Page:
If you believe that the outrage by George Bush and John McCain over Russia's attacks on Georgia are motivated by humanitarian concern, I have some WMDs I'd like to sell you. It is the height of hypocrisy for Mr.Bush to berate the Russians for dealing with a country on it's border. What's to stop Putin from demanding that the U.S. pull out of Iraq? That was just as illegal and immoral. No, the outrage is about diverting attention from failing presidencies and campaigns, as the case may be. It is a desperate attempt to take attention away from Iraq, Afghanistan and the economy. It is also a way for McCain to look like a commander-in-chief and create a contrast with his opponent, Barack Obama. Let's not forget that Bush became very popular after 9-11 when it was he who failed to protect us from the al Qaeda attacks. The danger is that the exaggerated rhetoric from the White House could escalate into a serious rift between the U.S. and Russia. America is no position to picking another fight in the world.
Both John McCain and Barack Obama will be paying particularly close attention to the polls early next week to see what impact the Russia-Georgia crisis has had on the US presidential race. Most analysts expect that Mr McCain, who on Wednesday trumpeted "We are all Georgians now", will be the beneficiary.
Mr McCain's robust response at the start of the crisis eight days ago preceded by several hours what Mr Obama and, indeed, President George W. Bush had to say.
His statement, in which he warned Russia of "severe long-term negative consequences", also exceeded what either Mr Obama, who returned yesterday from a week-long holiday in Hawaii, or Mr Bush, who was attending the Beijing Olympics, could produce.
[...]Yet not everybody admires Mr McCain's confrontational stance towards Russia or, by extension, the position Mr Bush has now adopted. A number of Mr Obama's advisers privately express concern that their candidate has been railroaded by campaign politics into talking a similar - although more modulated - stance to Mr McCain on the crisis. "The whole tone is slipping much too easily into cold war rhetoric," says one.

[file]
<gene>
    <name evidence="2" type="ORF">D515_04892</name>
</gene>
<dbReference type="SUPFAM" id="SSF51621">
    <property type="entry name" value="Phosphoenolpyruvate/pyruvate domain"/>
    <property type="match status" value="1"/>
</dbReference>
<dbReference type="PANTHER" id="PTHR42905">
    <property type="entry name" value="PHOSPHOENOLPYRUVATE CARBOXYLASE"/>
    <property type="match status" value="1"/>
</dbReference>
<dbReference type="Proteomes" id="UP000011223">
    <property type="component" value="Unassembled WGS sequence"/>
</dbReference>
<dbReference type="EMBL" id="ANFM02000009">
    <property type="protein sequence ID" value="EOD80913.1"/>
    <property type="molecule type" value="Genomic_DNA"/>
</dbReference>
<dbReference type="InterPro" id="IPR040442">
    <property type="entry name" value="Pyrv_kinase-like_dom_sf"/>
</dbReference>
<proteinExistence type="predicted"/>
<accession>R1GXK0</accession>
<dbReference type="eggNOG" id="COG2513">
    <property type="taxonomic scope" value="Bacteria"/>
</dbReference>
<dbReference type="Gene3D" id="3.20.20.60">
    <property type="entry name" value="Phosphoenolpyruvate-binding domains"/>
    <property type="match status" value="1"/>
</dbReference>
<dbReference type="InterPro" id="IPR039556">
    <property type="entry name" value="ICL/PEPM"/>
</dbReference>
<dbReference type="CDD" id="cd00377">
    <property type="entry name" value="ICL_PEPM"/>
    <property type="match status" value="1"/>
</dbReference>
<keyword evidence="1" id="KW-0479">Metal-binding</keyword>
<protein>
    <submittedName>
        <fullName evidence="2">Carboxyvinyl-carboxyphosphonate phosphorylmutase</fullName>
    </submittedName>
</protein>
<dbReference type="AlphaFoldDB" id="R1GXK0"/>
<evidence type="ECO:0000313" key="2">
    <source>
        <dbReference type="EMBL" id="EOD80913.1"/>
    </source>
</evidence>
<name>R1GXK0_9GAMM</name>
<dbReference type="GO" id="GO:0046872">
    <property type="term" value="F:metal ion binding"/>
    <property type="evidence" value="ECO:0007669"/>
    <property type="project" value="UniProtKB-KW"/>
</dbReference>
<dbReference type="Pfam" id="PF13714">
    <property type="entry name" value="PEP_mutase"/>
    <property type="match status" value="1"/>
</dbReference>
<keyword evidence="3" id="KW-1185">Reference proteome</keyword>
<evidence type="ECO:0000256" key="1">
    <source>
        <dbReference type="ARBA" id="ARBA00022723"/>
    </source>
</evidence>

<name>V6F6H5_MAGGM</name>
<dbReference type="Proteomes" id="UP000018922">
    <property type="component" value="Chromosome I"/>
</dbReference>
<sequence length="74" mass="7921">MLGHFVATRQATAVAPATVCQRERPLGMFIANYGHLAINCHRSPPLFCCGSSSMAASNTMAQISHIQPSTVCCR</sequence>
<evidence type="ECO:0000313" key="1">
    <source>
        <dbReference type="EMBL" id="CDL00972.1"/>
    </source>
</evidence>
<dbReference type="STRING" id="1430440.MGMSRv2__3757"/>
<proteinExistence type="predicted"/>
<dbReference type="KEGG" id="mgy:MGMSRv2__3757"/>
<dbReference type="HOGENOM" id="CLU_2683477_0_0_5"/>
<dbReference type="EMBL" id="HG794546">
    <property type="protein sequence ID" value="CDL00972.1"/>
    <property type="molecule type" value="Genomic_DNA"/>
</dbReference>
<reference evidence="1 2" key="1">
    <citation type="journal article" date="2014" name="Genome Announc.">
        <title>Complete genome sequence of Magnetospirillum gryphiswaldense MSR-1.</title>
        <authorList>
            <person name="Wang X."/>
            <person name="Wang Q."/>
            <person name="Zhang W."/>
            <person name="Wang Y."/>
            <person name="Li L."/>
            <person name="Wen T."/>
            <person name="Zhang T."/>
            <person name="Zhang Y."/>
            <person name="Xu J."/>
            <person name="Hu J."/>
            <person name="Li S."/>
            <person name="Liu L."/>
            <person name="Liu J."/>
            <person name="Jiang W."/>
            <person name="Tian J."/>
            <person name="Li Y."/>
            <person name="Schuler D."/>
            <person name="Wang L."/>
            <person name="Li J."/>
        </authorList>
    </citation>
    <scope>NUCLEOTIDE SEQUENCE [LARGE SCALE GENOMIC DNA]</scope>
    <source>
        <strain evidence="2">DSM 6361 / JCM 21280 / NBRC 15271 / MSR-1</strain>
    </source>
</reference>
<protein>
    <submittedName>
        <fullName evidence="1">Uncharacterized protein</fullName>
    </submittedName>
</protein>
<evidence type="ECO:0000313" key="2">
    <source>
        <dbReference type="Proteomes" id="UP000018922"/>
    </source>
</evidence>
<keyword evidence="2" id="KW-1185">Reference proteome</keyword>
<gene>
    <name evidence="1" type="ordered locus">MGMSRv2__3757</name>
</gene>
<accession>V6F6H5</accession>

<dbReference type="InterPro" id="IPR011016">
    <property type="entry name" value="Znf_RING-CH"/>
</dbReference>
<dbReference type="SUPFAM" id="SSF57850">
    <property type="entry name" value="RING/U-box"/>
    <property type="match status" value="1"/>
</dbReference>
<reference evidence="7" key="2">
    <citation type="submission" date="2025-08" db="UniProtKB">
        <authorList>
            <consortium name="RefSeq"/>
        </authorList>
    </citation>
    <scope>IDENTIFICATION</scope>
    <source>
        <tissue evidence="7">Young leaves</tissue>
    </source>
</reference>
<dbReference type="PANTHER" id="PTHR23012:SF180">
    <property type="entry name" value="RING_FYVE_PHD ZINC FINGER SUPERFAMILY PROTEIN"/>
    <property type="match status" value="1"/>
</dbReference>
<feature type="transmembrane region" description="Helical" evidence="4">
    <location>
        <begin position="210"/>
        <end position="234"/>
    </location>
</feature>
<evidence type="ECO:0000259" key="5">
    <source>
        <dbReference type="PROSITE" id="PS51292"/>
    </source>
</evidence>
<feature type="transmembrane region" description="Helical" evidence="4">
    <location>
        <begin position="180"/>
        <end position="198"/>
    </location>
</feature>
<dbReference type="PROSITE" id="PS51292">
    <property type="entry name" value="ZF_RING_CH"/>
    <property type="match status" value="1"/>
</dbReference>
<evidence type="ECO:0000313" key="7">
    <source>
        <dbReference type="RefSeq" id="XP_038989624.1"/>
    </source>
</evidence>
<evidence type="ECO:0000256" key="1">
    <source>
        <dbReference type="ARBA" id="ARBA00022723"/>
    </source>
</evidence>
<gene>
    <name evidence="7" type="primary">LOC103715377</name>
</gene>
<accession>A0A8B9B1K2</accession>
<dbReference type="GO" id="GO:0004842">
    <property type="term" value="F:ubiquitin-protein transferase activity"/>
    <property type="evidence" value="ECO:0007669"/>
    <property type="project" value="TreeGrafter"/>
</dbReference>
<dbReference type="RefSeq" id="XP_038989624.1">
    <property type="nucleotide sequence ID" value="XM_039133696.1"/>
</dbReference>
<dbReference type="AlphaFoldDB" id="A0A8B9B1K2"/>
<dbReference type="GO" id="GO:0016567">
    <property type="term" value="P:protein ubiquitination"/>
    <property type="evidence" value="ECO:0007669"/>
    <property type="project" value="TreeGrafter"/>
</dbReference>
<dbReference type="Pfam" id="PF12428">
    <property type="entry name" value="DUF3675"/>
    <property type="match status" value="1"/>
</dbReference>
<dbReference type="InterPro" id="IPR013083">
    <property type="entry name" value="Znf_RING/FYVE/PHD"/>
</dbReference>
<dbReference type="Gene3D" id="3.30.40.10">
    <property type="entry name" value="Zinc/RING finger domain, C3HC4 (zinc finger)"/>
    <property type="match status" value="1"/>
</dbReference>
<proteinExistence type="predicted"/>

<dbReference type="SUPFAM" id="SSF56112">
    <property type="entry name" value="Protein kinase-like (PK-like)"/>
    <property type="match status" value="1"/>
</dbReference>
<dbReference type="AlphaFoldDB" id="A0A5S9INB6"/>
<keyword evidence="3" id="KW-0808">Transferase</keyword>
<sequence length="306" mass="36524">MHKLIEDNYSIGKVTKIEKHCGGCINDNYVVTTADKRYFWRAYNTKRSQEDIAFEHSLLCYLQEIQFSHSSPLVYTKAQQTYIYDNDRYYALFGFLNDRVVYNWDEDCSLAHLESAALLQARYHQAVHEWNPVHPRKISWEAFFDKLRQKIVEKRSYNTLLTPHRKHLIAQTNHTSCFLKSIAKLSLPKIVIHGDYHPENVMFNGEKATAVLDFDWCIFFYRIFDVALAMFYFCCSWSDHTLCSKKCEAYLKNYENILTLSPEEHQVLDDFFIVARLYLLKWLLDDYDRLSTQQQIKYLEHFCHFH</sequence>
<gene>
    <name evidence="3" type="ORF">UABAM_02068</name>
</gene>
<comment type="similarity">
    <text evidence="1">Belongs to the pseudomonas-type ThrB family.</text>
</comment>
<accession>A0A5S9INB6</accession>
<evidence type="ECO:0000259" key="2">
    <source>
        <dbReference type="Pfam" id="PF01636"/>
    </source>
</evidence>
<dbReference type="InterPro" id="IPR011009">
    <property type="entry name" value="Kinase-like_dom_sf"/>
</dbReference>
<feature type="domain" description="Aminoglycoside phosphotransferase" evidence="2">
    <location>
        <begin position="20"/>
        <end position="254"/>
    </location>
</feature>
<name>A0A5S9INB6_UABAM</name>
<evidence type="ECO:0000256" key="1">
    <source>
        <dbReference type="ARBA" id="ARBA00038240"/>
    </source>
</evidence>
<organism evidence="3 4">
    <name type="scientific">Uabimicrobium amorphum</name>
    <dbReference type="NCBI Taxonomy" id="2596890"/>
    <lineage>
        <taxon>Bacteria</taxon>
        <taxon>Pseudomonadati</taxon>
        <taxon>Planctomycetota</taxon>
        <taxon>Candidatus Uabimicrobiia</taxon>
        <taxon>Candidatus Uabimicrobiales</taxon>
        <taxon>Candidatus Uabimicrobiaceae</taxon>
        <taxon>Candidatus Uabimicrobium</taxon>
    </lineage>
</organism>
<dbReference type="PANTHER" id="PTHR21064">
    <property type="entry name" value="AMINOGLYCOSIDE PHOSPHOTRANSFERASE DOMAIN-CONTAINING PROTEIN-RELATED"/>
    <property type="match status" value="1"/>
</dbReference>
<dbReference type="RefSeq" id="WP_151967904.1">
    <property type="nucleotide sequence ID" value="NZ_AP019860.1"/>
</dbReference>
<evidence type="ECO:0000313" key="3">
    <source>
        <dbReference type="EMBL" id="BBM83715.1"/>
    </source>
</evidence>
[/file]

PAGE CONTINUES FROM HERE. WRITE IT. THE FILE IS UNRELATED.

[...]Given the prominent role both Mr McCain and Mr Scheunemann played in beating the drums for the invasion of Iraq, many cringed this week when the Republican contender said: "In the 21st century nations don't invade other nations."
McCain is exaggerating the significance of what is happening in Georgia. It isn't World War III.
Apparently John McCain thinks the Russian invasion of Georgia is "the first probably serious crisis internationally since the end of the Cold War." This is, pretty obviously, factually wrong, since you could trot out the Gulf War, Bosnia, Kosovo, the al-Aqsa Intifada, 9/11, Afghanistan, and Iraq at a minimum as other serious international crises since the end of the Cold War. But in a way, that doesn't matter. What this demonstrates is McCain's urgent, deep-seated desire to believe that he, John McCain, is right smack in the middle of world historical events, a desire remarkably similar to one we've seen from George Bush since he took office. That temperament hasn't worked out so well for the past few years, and I'm not sure the country is ready for a repeat.
Bush's belligerent style could create a dangerous situation, much worse than he's made it over the last 7 years.
“Realist” diplomats from Henry Kissinger downwards are pointing out that America can’t do both because a contained Russia won’t be a cooperative Russia. However, if Georgia were to join Nato, the consequence could be a much more serious confrontation with Moscow, as the alliance works on the understanding that an attack on one member is an attack on all. Is the invasion of Georgia the first step towards an armed confrontation between America and Russia?
On Friday, Russia even threatened Poland with nuclear retaliation for agreeing to host US rockets as part of its antimissile shield.
Georgia didn't even exist in the media until recently. American's at this point do not care about what's happening in that control. We have too many things to worry about right now to even worry about what is happening along the Russian border. Don't we have enough problems along our own border? And there is another factor: oil. It was a major factor for the Bush/neocon invasion of Iraq.
In fact, that expectation of restraint by the Russians toward their 'independent' neighbor is what the U.S. has been counting on from the instance they decided to encourage and support the construction of the oil pipeline which runs through Georgia from Azerbaijan to Turkey. The expectation was that the West could have a potential control over the flow of oil out of the former Soviet state which supplies Russia's allies (like Bush's nemesis, China). That, undoubtedly, is what has the Bush administration so jazzed about the Russian military incursion.